Manufacturing Depression

From The Guardian:

Painting-by-Daniel-Cacoua-001 Gary Greenberg is a psychotherapist who joined a clinical trial for an antidepressant at a time when he was mildly depressed. He was diagnosed as severely depressed, got better, and found that his pill was a placebo. His book contains a major attack on antidepressants, and he blames the drug companies for the false advertising of their positive effects. He is also very critical of the concept of depression itself.

He is right that quite a lot of random clinical trials have failed to demonstrate the effectiveness of antidepressants – as opposed to placebos – in curing depression. However, he ignores the evidence that, for severe depression, they really can help. He accuses the drug industry of downplaying the numerous side-effects, such as the 774 papers showing their effect on sexual performance. In addition, he argues that the industry has successfully campaigned to persuade doctors and the public that they suffer in enormous numbers from a disease called depression when in fact they might not. Only someone who has not been seriously depressed could accept that. He suggests that those who benefit from antidepressants that raise serotonin levels might instead be thought of as suffering from Prozac-deficit disorder.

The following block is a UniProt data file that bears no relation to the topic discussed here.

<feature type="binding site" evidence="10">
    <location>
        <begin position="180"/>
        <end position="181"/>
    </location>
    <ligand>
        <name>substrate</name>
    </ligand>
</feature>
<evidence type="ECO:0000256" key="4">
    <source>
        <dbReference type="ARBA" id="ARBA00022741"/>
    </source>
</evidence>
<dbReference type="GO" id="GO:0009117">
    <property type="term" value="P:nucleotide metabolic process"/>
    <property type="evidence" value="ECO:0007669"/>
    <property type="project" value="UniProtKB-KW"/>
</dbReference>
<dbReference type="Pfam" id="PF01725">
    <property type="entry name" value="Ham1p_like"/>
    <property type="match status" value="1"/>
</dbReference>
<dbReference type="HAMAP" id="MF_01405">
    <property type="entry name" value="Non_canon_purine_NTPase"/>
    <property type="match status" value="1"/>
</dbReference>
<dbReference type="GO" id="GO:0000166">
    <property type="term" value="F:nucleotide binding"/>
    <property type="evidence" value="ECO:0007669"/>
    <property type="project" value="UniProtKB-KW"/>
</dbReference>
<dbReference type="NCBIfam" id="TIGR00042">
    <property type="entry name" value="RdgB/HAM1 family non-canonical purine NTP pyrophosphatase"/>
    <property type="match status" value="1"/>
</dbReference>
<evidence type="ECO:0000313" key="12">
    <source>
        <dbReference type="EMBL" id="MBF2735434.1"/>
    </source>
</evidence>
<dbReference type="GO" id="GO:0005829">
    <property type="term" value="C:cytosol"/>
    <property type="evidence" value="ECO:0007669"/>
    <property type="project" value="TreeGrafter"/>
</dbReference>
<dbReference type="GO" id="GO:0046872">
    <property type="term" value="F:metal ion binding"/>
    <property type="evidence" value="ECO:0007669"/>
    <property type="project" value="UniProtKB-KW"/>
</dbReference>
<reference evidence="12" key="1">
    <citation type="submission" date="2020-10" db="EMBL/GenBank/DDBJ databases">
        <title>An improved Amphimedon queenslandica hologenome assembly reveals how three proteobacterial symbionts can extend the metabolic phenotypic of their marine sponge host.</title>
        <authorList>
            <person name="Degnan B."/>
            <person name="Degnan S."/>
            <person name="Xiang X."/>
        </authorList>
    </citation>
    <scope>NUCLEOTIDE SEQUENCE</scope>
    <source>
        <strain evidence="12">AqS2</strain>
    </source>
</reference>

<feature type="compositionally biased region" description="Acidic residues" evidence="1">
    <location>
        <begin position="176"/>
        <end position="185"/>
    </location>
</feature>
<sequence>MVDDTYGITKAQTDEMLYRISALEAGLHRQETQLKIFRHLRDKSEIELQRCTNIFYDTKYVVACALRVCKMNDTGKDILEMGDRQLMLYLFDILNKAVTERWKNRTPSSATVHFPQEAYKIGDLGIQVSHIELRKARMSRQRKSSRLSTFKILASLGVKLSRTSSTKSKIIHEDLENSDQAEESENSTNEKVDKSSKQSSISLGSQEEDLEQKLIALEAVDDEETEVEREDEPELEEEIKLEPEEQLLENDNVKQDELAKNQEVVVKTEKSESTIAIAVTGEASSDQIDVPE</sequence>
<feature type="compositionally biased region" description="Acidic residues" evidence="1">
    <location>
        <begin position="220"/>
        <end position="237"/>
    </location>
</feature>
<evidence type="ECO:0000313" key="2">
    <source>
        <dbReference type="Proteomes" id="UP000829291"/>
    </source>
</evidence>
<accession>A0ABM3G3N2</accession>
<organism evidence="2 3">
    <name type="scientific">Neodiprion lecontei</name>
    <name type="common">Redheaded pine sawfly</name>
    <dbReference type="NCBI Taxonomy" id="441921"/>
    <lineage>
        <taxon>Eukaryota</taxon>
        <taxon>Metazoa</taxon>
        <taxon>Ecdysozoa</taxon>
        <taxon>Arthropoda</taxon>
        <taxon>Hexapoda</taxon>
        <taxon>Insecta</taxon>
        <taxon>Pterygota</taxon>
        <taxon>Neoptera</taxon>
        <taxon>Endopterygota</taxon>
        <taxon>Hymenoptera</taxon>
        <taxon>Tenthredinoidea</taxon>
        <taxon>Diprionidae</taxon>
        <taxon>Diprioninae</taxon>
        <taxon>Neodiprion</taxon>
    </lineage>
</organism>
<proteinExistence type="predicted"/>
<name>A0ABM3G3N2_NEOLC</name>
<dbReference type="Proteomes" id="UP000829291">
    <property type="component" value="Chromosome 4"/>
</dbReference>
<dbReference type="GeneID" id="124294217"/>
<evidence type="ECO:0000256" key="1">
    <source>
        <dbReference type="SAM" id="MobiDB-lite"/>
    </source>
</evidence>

His main thesis seems to be that depression is not a disease or an illness.

More here.